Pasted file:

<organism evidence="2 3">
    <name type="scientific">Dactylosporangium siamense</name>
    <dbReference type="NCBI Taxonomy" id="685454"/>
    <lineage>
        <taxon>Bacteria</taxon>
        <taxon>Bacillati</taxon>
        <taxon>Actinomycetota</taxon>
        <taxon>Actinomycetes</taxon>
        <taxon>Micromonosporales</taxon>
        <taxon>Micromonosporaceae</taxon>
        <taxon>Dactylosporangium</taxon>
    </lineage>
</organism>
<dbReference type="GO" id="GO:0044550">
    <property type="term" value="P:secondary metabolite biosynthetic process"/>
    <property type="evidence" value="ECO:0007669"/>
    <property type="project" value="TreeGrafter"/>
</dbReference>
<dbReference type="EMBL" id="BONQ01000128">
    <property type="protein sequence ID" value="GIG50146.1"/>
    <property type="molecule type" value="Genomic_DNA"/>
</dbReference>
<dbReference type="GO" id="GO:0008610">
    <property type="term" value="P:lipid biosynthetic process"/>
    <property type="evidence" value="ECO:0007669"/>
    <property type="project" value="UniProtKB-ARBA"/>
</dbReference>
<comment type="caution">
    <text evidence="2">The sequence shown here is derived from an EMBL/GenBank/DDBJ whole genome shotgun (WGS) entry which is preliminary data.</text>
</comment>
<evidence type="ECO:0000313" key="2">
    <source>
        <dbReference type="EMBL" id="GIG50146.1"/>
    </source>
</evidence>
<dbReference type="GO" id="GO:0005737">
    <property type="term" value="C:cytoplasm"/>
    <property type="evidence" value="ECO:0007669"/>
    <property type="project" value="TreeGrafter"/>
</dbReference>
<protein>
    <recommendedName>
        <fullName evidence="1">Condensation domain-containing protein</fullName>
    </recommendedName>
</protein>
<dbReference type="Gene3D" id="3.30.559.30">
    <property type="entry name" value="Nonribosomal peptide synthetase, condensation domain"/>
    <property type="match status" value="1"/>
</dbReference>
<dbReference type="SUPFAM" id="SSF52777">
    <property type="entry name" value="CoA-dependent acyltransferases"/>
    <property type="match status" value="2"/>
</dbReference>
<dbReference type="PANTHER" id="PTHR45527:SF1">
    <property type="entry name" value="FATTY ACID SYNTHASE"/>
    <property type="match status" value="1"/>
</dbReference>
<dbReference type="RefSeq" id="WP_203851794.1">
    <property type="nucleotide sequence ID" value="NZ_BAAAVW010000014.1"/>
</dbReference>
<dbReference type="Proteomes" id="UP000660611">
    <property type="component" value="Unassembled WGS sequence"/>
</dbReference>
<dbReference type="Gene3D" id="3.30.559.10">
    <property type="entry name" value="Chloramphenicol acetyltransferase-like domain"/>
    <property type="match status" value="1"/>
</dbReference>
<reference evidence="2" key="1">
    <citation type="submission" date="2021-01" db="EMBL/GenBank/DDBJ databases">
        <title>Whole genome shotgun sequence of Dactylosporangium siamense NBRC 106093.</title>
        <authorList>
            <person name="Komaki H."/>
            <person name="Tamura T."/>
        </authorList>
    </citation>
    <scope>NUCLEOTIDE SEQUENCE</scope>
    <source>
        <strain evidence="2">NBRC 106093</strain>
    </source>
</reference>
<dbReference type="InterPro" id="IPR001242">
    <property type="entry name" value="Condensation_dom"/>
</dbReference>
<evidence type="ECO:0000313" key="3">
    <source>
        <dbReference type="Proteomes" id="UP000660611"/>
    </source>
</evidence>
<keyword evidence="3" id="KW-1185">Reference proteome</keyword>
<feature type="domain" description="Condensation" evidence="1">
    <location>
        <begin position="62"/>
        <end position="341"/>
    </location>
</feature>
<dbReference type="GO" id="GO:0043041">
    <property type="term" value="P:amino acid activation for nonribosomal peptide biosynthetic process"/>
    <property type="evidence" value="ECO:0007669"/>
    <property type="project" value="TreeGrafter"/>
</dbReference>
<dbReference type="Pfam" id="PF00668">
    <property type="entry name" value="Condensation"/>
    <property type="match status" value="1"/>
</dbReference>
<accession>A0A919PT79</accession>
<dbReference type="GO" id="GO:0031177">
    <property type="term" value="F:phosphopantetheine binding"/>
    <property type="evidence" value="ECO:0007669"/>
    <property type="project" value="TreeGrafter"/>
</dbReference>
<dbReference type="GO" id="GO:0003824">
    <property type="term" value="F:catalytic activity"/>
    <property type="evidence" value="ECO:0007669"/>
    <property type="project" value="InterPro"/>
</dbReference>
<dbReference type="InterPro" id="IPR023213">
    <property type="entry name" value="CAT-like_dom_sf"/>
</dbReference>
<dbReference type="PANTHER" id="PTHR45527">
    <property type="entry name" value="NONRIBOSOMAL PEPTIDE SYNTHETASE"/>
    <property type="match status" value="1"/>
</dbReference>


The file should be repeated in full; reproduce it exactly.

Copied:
<organism evidence="2 3">
    <name type="scientific">Dactylosporangium siamense</name>
    <dbReference type="NCBI Taxonomy" id="685454"/>
    <lineage>
        <taxon>Bacteria</taxon>
        <taxon>Bacillati</taxon>
        <taxon>Actinomycetota</taxon>
        <taxon>Actinomycetes</taxon>
        <taxon>Micromonosporales</taxon>
        <taxon>Micromonosporaceae</taxon>
        <taxon>Dactylosporangium</taxon>
    </lineage>
</organism>
<dbReference type="GO" id="GO:0044550">
    <property type="term" value="P:secondary metabolite biosynthetic process"/>
    <property type="evidence" value="ECO:0007669"/>
    <property type="project" value="TreeGrafter"/>
</dbReference>
<dbReference type="EMBL" id="BONQ01000128">
    <property type="protein sequence ID" value="GIG50146.1"/>
    <property type="molecule type" value="Genomic_DNA"/>
</dbReference>
<dbReference type="GO" id="GO:0008610">
    <property type="term" value="P:lipid biosynthetic process"/>
    <property type="evidence" value="ECO:0007669"/>
    <property type="project" value="UniProtKB-ARBA"/>
</dbReference>
<comment type="caution">
    <text evidence="2">The sequence shown here is derived from an EMBL/GenBank/DDBJ whole genome shotgun (WGS) entry which is preliminary data.</text>
</comment>
<evidence type="ECO:0000313" key="2">
    <source>
        <dbReference type="EMBL" id="GIG50146.1"/>
    </source>
</evidence>
<dbReference type="GO" id="GO:0005737">
    <property type="term" value="C:cytoplasm"/>
    <property type="evidence" value="ECO:0007669"/>
    <property type="project" value="TreeGrafter"/>
</dbReference>
<protein>
    <recommendedName>
        <fullName evidence="1">Condensation domain-containing protein</fullName>
    </recommendedName>
</protein>
<dbReference type="Gene3D" id="3.30.559.30">
    <property type="entry name" value="Nonribosomal peptide synthetase, condensation domain"/>
    <property type="match status" value="1"/>
</dbReference>
<dbReference type="SUPFAM" id="SSF52777">
    <property type="entry name" value="CoA-dependent acyltransferases"/>
    <property type="match status" value="2"/>
</dbReference>
<dbReference type="PANTHER" id="PTHR45527:SF1">
    <property type="entry name" value="FATTY ACID SYNTHASE"/>
    <property type="match status" value="1"/>
</dbReference>
<dbReference type="RefSeq" id="WP_203851794.1">
    <property type="nucleotide sequence ID" value="NZ_BAAAVW010000014.1"/>
</dbReference>
<dbReference type="Proteomes" id="UP000660611">
    <property type="component" value="Unassembled WGS sequence"/>
</dbReference>
<dbReference type="Gene3D" id="3.30.559.10">
    <property type="entry name" value="Chloramphenicol acetyltransferase-like domain"/>
    <property type="match status" value="1"/>
</dbReference>
<reference evidence="2" key="1">
    <citation type="submission" date="2021-01" db="EMBL/GenBank/DDBJ databases">
        <title>Whole genome shotgun sequence of Dactylosporangium siamense NBRC 106093.</title>
        <authorList>
            <person name="Komaki H."/>
            <person name="Tamura T."/>
        </authorList>
    </citation>
    <scope>NUCLEOTIDE SEQUENCE</scope>
    <source>
        <strain evidence="2">NBRC 106093</strain>
    </source>
</reference>
<dbReference type="InterPro" id="IPR001242">
    <property type="entry name" value="Condensation_dom"/>
</dbReference>
<evidence type="ECO:0000313" key="3">
    <source>
        <dbReference type="Proteomes" id="UP000660611"/>
    </source>
</evidence>
<keyword evidence="3" id="KW-1185">Reference proteome</keyword>
<feature type="domain" description="Condensation" evidence="1">
    <location>
        <begin position="62"/>
        <end position="341"/>
    </location>
</feature>
<dbReference type="GO" id="GO:0043041">
    <property type="term" value="P:amino acid activation for nonribosomal peptide biosynthetic process"/>
    <property type="evidence" value="ECO:0007669"/>
    <property type="project" value="TreeGrafter"/>
</dbReference>
<dbReference type="Pfam" id="PF00668">
    <property type="entry name" value="Condensation"/>
    <property type="match status" value="1"/>
</dbReference>
<accession>A0A919PT79</accession>
<dbReference type="GO" id="GO:0031177">
    <property type="term" value="F:phosphopantetheine binding"/>
    <property type="evidence" value="ECO:0007669"/>
    <property type="project" value="TreeGrafter"/>
</dbReference>
<dbReference type="GO" id="GO:0003824">
    <property type="term" value="F:catalytic activity"/>
    <property type="evidence" value="ECO:0007669"/>
    <property type="project" value="InterPro"/>
</dbReference>
<dbReference type="InterPro" id="IPR023213">
    <property type="entry name" value="CAT-like_dom_sf"/>
</dbReference>
<dbReference type="PANTHER" id="PTHR45527">
    <property type="entry name" value="NONRIBOSOMAL PEPTIDE SYNTHETASE"/>
    <property type="match status" value="1"/>
</dbReference>